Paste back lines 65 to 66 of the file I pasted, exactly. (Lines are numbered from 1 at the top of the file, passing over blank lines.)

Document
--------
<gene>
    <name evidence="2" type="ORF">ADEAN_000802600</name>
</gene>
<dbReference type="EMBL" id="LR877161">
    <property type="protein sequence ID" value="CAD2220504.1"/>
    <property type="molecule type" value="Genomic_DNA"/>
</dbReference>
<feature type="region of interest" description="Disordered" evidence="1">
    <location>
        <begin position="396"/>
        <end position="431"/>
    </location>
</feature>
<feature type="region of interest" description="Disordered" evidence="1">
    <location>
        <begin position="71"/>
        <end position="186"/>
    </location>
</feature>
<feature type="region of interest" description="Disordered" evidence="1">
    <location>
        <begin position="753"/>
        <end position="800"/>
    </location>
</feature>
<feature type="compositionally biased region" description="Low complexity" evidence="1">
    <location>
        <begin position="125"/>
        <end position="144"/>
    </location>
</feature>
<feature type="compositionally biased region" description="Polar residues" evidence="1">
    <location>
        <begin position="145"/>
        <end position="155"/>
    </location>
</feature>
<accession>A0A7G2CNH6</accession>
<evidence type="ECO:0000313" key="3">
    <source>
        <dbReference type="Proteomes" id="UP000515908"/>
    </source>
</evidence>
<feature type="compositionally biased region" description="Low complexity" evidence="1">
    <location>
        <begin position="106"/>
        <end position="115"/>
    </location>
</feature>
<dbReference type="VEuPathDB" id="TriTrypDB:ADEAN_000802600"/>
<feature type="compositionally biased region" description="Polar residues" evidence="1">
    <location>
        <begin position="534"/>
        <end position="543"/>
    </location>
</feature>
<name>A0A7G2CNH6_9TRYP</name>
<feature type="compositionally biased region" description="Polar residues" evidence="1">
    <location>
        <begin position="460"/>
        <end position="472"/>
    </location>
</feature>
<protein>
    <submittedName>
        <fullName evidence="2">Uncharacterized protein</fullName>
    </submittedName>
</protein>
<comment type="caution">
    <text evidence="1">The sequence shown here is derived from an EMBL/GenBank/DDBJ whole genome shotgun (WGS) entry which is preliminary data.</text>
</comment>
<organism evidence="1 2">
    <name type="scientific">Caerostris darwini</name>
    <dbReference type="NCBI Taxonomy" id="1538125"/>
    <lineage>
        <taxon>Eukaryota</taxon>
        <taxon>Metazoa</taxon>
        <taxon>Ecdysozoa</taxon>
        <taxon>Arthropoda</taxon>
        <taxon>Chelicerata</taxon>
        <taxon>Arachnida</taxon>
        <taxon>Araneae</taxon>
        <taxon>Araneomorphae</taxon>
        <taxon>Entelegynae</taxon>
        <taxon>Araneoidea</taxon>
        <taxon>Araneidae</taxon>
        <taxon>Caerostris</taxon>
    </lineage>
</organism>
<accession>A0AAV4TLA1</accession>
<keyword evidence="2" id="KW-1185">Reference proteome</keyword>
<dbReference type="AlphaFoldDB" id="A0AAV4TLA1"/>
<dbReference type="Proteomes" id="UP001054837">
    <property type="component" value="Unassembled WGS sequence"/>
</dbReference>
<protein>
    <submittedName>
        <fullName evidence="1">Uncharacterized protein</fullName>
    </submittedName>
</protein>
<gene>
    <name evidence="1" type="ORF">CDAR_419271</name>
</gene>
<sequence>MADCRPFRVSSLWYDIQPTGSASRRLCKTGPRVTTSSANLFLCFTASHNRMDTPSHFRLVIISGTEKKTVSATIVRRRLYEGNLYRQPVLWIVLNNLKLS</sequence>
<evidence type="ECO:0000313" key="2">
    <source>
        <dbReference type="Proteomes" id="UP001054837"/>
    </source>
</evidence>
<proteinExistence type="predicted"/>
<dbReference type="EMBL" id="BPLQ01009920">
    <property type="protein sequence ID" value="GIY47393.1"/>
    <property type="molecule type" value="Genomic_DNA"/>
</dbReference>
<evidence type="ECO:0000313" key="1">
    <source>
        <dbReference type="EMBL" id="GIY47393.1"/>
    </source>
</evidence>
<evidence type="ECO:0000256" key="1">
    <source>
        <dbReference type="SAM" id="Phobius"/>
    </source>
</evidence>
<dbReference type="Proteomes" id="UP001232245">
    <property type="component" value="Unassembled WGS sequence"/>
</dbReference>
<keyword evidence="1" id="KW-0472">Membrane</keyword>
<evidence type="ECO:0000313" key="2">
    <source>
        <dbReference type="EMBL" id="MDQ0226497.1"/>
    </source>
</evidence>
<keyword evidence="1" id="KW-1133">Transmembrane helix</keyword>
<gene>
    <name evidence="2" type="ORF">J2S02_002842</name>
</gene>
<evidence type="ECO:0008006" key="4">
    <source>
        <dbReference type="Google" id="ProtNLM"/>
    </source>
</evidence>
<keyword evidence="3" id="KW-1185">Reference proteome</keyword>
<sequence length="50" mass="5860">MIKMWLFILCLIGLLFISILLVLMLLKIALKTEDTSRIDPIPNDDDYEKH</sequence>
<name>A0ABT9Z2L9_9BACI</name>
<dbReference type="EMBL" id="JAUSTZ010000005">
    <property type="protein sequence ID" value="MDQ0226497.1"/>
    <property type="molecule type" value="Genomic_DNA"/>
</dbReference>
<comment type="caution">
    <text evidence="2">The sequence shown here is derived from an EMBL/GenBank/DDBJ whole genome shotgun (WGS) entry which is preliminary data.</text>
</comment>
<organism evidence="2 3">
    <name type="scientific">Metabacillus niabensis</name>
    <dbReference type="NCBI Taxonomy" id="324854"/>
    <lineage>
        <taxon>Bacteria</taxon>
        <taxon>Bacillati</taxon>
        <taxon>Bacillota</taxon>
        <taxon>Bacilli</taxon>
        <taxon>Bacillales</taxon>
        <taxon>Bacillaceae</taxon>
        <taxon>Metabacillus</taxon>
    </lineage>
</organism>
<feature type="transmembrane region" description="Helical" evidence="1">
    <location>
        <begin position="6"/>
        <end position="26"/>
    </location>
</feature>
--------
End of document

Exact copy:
    <submittedName>
        <fullName evidence="2">Uncharacterized protein</fullName>